Why do you see no research on it now a days? In koi an most other fish it’s a topic that was settled YEARS ago, guys :P. All of these books and research is 1970-80s If you can get your hands on them, some even LIST the compounds identified as growth stunters, and which ones the fish naturally produces.

In goldies though, it’s not just the hypotheticial GHs that do this, low oxygen and high waste also contribute hugely, but don’t rule it out just yet. However when it comes to koi, in face of the research I would be doing research before saying it is a fabrication. :)

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And in addition a quick google search actually bought a bunch of research on this up.

http://www.sciencedi...016648083710099

Growth Hormone and Gonadotropin Secretion in the Common Carp (Cyprinus carpio L.): In Vitro Interactions of Gonadotropin-Releasing Hormone, Somatostatin, and the Dopamine Agonist Apomorphine

http://www.springerl...11880540350234/

Characterization of growth hormone binding sites in the goldfish,Carassius auratus: effects of hypophysectomy and hormone injection

A recombinant carp growth hormone (rcGH) was used to develop for a GH radioreceptor binding assay in the goldfish (Carassius auratus). Specific binding of125I-rcGH to goldfish liver membranes was a pH, time, temperature, and membrane protein dependent process.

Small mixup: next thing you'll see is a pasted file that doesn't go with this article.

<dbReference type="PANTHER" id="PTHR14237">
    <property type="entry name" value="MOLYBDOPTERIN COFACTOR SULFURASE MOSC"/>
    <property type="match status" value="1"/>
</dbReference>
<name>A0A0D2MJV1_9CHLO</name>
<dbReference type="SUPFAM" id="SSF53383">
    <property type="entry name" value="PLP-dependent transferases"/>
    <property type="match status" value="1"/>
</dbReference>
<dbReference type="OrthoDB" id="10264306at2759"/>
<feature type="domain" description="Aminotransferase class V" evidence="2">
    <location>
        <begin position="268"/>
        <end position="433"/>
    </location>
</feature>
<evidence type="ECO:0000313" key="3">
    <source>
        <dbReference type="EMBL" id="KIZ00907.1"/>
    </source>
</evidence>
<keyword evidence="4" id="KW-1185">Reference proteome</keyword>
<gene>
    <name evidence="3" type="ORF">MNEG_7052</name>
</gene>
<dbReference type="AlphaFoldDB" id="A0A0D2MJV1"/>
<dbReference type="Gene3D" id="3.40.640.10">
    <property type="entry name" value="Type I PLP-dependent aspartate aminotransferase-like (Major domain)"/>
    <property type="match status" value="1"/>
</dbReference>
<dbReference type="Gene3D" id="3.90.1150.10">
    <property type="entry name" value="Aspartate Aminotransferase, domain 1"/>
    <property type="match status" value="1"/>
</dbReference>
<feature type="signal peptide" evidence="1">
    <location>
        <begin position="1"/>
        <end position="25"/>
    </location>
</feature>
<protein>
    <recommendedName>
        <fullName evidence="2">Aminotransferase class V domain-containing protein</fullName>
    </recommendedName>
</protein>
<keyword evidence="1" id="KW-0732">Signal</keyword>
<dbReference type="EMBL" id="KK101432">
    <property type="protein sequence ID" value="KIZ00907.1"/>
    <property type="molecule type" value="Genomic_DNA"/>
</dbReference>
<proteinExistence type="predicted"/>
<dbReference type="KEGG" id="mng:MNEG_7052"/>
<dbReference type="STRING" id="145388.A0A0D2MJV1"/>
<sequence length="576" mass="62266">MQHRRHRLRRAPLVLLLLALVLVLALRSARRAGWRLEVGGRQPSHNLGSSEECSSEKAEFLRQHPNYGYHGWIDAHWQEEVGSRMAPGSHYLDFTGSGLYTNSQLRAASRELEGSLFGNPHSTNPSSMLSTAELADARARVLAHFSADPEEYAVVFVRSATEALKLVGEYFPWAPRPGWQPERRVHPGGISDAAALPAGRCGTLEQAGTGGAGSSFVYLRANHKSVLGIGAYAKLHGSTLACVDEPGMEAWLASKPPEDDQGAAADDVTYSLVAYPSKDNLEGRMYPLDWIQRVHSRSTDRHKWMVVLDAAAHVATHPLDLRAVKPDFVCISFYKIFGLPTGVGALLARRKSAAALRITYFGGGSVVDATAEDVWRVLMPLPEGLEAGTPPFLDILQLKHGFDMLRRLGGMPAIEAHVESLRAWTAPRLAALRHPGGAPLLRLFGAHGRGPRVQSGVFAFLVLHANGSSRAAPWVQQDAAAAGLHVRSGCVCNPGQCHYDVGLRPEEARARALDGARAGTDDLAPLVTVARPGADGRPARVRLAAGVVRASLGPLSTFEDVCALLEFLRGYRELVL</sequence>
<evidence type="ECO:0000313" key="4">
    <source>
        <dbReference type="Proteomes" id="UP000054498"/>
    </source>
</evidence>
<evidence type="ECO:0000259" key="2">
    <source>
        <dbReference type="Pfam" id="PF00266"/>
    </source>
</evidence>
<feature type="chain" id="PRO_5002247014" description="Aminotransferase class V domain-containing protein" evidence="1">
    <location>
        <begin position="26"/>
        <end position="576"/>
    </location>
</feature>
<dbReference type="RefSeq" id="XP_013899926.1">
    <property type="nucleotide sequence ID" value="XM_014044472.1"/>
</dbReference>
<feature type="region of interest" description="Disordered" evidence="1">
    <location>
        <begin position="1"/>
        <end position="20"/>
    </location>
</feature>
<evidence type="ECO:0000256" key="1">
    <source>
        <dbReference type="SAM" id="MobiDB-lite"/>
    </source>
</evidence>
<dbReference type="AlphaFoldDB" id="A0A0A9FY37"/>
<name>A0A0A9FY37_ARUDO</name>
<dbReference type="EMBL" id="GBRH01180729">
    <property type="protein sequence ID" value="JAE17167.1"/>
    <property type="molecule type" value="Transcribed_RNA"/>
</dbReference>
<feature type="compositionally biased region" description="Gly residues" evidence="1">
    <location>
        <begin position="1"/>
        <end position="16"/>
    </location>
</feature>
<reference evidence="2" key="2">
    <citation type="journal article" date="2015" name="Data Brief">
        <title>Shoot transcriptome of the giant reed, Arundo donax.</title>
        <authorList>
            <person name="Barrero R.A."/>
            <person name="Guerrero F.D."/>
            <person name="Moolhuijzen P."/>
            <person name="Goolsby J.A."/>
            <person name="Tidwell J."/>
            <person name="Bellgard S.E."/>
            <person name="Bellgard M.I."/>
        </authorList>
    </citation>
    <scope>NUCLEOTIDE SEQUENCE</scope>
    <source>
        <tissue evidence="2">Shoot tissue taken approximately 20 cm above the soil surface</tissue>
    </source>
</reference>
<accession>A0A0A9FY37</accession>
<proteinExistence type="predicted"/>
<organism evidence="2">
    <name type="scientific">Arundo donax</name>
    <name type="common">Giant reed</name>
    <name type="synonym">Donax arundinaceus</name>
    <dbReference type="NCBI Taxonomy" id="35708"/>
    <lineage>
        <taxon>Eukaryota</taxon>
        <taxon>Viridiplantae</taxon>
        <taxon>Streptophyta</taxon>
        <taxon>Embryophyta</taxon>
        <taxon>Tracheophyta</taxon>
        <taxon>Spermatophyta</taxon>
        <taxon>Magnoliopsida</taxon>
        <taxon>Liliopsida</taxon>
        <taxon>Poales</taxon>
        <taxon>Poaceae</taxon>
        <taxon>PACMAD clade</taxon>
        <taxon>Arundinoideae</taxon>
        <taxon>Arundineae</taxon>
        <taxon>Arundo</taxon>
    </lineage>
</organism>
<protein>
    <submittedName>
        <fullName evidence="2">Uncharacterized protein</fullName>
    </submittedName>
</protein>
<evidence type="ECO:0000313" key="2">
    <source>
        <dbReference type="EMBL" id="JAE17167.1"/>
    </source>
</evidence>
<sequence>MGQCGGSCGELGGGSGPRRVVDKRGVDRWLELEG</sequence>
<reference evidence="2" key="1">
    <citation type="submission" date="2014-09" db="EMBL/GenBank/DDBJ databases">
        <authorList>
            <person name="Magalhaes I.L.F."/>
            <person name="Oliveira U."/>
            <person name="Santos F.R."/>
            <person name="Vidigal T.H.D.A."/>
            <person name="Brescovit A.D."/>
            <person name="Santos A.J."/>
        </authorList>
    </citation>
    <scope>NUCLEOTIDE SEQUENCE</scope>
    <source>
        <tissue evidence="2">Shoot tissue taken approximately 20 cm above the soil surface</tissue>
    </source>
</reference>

(Use of artificially manufactured carp GH –rcGH- on Goldfish shows that goldfish have receptors for GH. It’s a cloned GH, to whoever was asking before. There are MANY of them out there.

Stone, N., Mc Nulty, E. & Park, E. (2002) "The Effect of Stocking and Feeding Rates on Growth and Production of Feeder Goldfish in Pools" North American Journal of Aquaculture, Vol. 65, No. 2, pp. 82-90.)

Is a modern one that delves into it very deeply.

Yunker, Lee, Wong, Chang (2000) Norepinephrine Regulation of Growth Hormone Release from Goldfish Pituitary Cells. II. Intracellular Sites of Action , Journal of Neuroendocrinology, Vol. 12 (4), pp. 323–333.

Abstract

Previous results suggest that norepinephrine decreases growth hormone (GH) release in goldfish by means of α-2 adrenoceptor activation. The intracellular mechanisms by which norepinephrine inhibits GH release were examined in the present study using dispersed goldfish pituitary cells. In 2-h static incubation experiments, norepinephrine and the α-2 agonist clonidine decreased basal GH release and the GH responses to stimulation by the dopamine D1 agonist SKF38393 and two native gonadotropin-releasing hormones (GnRH).